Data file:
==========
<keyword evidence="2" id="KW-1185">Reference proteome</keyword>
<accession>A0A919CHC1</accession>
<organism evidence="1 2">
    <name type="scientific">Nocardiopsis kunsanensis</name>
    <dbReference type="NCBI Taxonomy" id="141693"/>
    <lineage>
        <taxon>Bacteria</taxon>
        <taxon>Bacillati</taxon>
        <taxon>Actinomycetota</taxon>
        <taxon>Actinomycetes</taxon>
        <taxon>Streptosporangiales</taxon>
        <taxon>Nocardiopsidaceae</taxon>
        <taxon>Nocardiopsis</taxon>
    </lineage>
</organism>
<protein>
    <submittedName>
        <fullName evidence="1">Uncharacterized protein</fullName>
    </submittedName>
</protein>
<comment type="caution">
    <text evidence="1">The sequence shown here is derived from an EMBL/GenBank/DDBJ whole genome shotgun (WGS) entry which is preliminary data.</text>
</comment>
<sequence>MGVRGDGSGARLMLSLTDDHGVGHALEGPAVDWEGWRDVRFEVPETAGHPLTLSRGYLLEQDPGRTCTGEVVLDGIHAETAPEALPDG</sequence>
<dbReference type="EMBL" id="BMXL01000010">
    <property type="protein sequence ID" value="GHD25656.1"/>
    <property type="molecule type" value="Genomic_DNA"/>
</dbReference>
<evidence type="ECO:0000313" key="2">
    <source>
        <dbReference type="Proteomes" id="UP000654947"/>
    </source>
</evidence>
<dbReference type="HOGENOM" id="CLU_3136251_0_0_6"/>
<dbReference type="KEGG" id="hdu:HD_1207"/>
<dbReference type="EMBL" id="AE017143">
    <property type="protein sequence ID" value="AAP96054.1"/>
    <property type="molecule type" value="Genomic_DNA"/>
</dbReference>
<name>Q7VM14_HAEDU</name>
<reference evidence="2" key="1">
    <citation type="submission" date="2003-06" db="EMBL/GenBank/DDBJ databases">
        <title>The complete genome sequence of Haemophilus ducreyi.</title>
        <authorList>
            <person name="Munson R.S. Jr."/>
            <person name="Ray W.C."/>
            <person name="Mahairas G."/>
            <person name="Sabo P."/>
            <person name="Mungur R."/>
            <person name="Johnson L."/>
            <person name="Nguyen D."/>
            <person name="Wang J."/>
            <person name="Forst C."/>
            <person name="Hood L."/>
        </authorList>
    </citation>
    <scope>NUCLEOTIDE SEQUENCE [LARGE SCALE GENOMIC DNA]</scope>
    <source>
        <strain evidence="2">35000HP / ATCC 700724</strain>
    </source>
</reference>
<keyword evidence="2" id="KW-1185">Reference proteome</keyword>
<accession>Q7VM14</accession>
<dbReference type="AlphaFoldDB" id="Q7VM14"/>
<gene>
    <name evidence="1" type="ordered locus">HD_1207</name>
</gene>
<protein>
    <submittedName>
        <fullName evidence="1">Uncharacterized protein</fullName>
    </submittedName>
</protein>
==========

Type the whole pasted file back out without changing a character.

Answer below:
<keyword evidence="2" id="KW-1185">Reference proteome</keyword>
<accession>A0A919CHC1</accession>
<organism evidence="1 2">
    <name type="scientific">Nocardiopsis kunsanensis</name>
    <dbReference type="NCBI Taxonomy" id="141693"/>
    <lineage>
        <taxon>Bacteria</taxon>
        <taxon>Bacillati</taxon>
        <taxon>Actinomycetota</taxon>
        <taxon>Actinomycetes</taxon>
        <taxon>Streptosporangiales</taxon>
        <taxon>Nocardiopsidaceae</taxon>
        <taxon>Nocardiopsis</taxon>
    </lineage>
</organism>
<protein>
    <submittedName>
        <fullName evidence="1">Uncharacterized protein</fullName>
    </submittedName>
</protein>
<comment type="caution">
    <text evidence="1">The sequence shown here is derived from an EMBL/GenBank/DDBJ whole genome shotgun (WGS) entry which is preliminary data.</text>
</comment>
<sequence>MGVRGDGSGARLMLSLTDDHGVGHALEGPAVDWEGWRDVRFEVPETAGHPLTLSRGYLLEQDPGRTCTGEVVLDGIHAETAPEALPDG</sequence>
<dbReference type="EMBL" id="BMXL01000010">
    <property type="protein sequence ID" value="GHD25656.1"/>
    <property type="molecule type" value="Genomic_DNA"/>
</dbReference>
<evidence type="ECO:0000313" key="2">
    <source>
        <dbReference type="Proteomes" id="UP000654947"/>
    </source>
</evidence>
<dbReference type="HOGENOM" id="CLU_3136251_0_0_6"/>
<dbReference type="KEGG" id="hdu:HD_1207"/>
<dbReference type="EMBL" id="AE017143">
    <property type="protein sequence ID" value="AAP96054.1"/>
    <property type="molecule type" value="Genomic_DNA"/>
</dbReference>
<name>Q7VM14_HAEDU</name>
<reference evidence="2" key="1">
    <citation type="submission" date="2003-06" db="EMBL/GenBank/DDBJ databases">
        <title>The complete genome sequence of Haemophilus ducreyi.</title>
        <authorList>
            <person name="Munson R.S. Jr."/>
            <person name="Ray W.C."/>
            <person name="Mahairas G."/>
            <person name="Sabo P."/>
            <person name="Mungur R."/>
            <person name="Johnson L."/>
            <person name="Nguyen D."/>
            <person name="Wang J."/>
            <person name="Forst C."/>
            <person name="Hood L."/>
        </authorList>
    </citation>
    <scope>NUCLEOTIDE SEQUENCE [LARGE SCALE GENOMIC DNA]</scope>
    <source>
        <strain evidence="2">35000HP / ATCC 700724</strain>
    </source>
</reference>
<keyword evidence="2" id="KW-1185">Reference proteome</keyword>
<accession>Q7VM14</accession>
<dbReference type="AlphaFoldDB" id="Q7VM14"/>
<gene>
    <name evidence="1" type="ordered locus">HD_1207</name>
</gene>
<protein>
    <submittedName>
        <fullName evidence="1">Uncharacterized protein</fullName>
    </submittedName>
</protein>